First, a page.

Will advertisers really have to influence what I do in my media career?

We received the following query today from a reporter writing a story to be syndicated nationally by newspapers. Our reaction is that, not having read this book, I wonder how J-School students, just out of their teens, are viewing their planned careers and the necessary advertising that goes along with the media business?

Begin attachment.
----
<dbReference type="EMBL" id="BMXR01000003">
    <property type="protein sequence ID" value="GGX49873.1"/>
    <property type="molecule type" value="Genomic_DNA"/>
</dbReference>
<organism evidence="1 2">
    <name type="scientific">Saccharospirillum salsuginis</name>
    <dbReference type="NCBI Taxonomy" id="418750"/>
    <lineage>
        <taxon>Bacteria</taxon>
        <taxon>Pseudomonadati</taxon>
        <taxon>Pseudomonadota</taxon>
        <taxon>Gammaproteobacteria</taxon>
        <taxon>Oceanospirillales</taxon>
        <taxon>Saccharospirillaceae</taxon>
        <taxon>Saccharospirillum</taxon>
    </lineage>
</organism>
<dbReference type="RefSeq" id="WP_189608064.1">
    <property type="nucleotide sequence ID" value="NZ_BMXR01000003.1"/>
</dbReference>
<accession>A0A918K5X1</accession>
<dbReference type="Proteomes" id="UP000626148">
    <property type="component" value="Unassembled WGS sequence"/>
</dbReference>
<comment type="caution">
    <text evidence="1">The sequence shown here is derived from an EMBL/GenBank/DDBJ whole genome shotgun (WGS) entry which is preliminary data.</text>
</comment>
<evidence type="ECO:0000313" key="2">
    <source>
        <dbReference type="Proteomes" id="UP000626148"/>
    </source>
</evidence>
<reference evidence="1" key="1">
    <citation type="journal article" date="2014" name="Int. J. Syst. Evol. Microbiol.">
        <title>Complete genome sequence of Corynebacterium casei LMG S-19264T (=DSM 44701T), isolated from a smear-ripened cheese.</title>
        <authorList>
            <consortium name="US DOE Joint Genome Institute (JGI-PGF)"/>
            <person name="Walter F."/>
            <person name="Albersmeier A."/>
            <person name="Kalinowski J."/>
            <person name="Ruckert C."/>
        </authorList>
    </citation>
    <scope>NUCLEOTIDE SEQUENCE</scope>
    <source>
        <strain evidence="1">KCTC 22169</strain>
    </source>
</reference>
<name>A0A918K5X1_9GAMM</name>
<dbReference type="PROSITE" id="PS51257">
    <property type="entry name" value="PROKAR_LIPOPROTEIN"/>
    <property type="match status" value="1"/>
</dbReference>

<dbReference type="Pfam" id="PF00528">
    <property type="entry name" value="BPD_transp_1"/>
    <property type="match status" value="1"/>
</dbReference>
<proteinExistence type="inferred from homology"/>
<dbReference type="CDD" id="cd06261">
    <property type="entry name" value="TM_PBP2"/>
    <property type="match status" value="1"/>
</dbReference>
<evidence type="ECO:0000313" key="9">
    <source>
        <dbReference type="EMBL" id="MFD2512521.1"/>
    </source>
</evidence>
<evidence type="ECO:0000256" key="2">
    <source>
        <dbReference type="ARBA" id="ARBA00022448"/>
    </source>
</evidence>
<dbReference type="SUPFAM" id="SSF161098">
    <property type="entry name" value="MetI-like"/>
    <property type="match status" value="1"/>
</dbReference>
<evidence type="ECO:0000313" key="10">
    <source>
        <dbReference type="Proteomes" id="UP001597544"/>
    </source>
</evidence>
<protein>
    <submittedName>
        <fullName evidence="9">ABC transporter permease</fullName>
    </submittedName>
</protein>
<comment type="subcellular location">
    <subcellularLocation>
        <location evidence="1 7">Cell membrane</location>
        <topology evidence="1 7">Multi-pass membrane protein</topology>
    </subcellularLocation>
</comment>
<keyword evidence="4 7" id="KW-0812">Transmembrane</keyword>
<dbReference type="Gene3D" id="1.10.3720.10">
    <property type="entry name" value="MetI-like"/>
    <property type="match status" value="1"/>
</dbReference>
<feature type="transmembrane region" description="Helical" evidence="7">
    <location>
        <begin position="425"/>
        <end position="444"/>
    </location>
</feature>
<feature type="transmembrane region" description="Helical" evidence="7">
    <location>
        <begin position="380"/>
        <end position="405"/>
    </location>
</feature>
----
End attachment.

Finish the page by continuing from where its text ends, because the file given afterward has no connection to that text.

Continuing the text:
"This is a piece on teens/'tweens and advertising. A new book "Born to Buy: The Commercialized Child and the New Consumer Culture," by Juliet Schor, explores the damaging effects advertising and marketing have on children. According to the research, the advertising-saturated culture our children are exposed to is causing an array of psychosomatic symptoms. Advertising aimed at children is everywhere, from television and movies to the Internet, and even in school classrooms. According to the survey, children's involvement in consumer culture affects their well-being. Children who participated in the survey reported suffering from depression, anxiety, low self-esteem and psychosomatic complaints, such as headaches and stomachaches due to high levels of exposure to advertising and consumer culture. I want to know how advertisers are working advertising into the classroom. Also, what about the other side? How can advertising benefit teens and 'tweens (if it can)?"